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Opportunity, curiosity bring American Cities fellow to the Midwest

American Cities

Cynthia Armour’s curiosity has always made her eager to explore.

The Kresge Foundation’s new American Cities fellow is French-American and grew up shuttling between Paris and the California Bay Area. She walked, biked and took the train with her family to explore different parts of both areas which expanded her understanding of how cities work—or do not work—for the people who live there.

“My parents were both people who loved the cities they lived in. Getting to know a city through different modes of transportation was always a thing for us… and living in-between cities allowed me to see the difference between places and question ‘why is something this way, and why is it not that way?’  It helped me think critically about cities’ narratives.”

This experience sparked her interest in transportation policy. During her senior year at University of California – Santa Cruz, where she graduated with a degree in politics, Armour went back to France to study abroad at the Paris Institute of Political Studies, commonly known as Sciences Po. Post-graduation, she worked with the French railway operator writing a future mobility trends study.

She uncovered a whole world of transportation policy and planning to delve into. After returning to the U.S., she worked at an eclectic variety of jobs related to transportation, including the Bay Area Metropolitan Transportation Commission (MTC) and the Transportation Sustainability Research Center at the University of California – Berkeley. She then joined a nonprofit bicycle advocacy group called Bike East Bay.

“At Bike East Bay I worked in capacity development,” says Armour. “We were an organization that dealt with two counties with a combined 50 towns and cities, so we couldn’t be present in all of them. We had to figure out what shared leadership models worked with local organizations, how we could build those organizations up and support them with resources, what projects were scalable, and how to bring everyone together for regional power-building.”

After her time at Bike East Bay, Armour realized that she wanted build additional skill sets to tackle social, environmental, and economic issues that affect not only transportation, but entire communities. The interest led her to graduate school at University of California – Berkeley in the School of Public Health and the Department of City and Regional Planning. It eventually led her to apply for her fellowship at The Kresge Foundation.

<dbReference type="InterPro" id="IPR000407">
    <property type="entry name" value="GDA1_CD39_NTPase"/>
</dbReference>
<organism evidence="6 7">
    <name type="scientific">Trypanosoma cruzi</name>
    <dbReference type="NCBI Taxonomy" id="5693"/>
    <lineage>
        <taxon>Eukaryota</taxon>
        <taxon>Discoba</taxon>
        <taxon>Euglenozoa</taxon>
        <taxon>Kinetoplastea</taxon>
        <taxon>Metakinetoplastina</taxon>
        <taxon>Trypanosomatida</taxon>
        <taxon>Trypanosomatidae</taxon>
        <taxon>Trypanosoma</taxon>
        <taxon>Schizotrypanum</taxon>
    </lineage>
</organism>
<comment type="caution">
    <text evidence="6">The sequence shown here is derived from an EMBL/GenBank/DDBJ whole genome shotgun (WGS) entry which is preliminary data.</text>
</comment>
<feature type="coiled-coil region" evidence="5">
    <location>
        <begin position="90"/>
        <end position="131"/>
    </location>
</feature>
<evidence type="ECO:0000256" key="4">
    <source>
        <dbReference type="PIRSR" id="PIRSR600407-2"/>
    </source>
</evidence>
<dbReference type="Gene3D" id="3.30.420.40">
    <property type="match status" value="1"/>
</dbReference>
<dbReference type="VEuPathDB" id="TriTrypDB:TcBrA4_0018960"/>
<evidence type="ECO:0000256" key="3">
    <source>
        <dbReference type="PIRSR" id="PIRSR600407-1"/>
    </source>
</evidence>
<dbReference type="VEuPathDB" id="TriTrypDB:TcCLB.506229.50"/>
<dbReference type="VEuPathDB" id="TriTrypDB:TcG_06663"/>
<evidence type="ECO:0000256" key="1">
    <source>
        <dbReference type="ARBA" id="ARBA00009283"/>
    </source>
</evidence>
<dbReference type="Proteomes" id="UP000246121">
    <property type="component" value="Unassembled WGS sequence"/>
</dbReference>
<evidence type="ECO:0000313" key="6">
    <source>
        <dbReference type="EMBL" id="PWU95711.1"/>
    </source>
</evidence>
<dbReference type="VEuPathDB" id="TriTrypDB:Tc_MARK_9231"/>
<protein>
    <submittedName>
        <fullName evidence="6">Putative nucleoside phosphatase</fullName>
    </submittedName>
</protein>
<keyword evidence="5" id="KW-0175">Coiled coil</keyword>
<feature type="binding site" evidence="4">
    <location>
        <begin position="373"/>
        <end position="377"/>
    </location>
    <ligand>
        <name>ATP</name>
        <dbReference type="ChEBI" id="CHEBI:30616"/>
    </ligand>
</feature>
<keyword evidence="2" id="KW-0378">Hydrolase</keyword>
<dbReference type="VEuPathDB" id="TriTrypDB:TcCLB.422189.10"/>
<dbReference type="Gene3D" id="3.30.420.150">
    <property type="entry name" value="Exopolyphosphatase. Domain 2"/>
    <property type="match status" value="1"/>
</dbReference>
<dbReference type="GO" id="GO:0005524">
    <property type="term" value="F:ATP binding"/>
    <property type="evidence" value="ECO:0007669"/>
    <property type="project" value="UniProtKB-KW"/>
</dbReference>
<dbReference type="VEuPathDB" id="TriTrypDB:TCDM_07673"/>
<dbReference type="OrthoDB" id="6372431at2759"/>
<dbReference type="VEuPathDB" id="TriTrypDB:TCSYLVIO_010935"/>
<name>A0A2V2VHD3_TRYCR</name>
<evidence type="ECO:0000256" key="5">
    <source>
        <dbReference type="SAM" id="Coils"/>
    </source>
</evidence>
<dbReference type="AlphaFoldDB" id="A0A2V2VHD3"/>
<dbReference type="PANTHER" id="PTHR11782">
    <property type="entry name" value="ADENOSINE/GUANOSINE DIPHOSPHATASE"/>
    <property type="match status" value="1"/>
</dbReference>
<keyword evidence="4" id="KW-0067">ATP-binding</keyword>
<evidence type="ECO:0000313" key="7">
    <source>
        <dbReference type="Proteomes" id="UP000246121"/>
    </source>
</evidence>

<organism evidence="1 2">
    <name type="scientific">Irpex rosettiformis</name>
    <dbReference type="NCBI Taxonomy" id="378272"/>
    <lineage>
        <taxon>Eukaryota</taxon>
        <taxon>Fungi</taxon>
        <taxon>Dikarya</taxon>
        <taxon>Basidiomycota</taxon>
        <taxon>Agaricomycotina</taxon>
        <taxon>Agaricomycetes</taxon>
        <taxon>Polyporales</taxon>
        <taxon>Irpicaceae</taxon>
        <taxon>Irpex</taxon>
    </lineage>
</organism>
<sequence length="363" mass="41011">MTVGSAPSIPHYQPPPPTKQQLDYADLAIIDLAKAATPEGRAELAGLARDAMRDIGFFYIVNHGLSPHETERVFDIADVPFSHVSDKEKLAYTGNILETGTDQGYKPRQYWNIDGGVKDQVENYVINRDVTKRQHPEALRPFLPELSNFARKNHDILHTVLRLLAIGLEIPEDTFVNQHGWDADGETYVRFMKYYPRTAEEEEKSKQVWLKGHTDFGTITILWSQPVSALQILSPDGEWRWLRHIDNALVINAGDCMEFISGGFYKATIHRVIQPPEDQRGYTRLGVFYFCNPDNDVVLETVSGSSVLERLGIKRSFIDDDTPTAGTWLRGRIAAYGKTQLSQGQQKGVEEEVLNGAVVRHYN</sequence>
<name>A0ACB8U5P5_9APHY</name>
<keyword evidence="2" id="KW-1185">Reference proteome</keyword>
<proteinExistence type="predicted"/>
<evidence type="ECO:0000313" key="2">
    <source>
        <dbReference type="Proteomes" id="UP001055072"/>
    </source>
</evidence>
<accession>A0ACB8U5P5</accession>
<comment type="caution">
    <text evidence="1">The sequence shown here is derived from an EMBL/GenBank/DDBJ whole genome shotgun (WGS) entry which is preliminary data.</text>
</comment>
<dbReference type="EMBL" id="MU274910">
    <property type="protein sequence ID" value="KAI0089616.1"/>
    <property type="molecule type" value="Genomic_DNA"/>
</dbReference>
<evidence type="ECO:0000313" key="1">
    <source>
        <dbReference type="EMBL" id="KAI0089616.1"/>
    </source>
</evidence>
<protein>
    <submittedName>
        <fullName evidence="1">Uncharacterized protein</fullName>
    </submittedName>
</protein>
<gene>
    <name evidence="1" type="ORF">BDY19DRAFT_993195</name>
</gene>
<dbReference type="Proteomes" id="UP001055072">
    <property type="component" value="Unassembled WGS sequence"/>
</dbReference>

“I want to dive into things like community development, housing and healthy cities, which Kresge is very aligned with. The opportunity to work with the American Cities Program allows me to get a sense of what is innovative and exciting in community development right now.”

The American Cities Program (ACP) at Kresge approaches this work by funding research, supporting multicity community development initiatives, and doing placed-based work in New Orleans and Memphis.

During her fellowship, Armour will help the program analyze homeownership data, support Kresge Innovative Projects: Memphis and partner on the Shared Prosperity Project.

“One of the things that I’ve really appreciated seeing at Kresge is how much they’ve centered community-led efforts. From how they select the people they work with to how they construct grants, they’re really making it a priority to support organizations that are led by people from their own communities and who authentically engage with the people they serve.”

Armour’s readiness to tackle difficult community issues was inspired by the strong female leadership that she’s encountered throughout her personal and professional life. Her mother, sisters, professors and supervisors from previous jobs all fueled her drive to approach complex issues with determination.

This summer, Armour is seeing as much of Detroit as possible, a city that’s made a lasting impression on her in a short time. Though she will only be in the Midwest for a short time, her love of cities will both bring her back to the area and take her to many other places to both explore and serve.

–By Sara Mylrea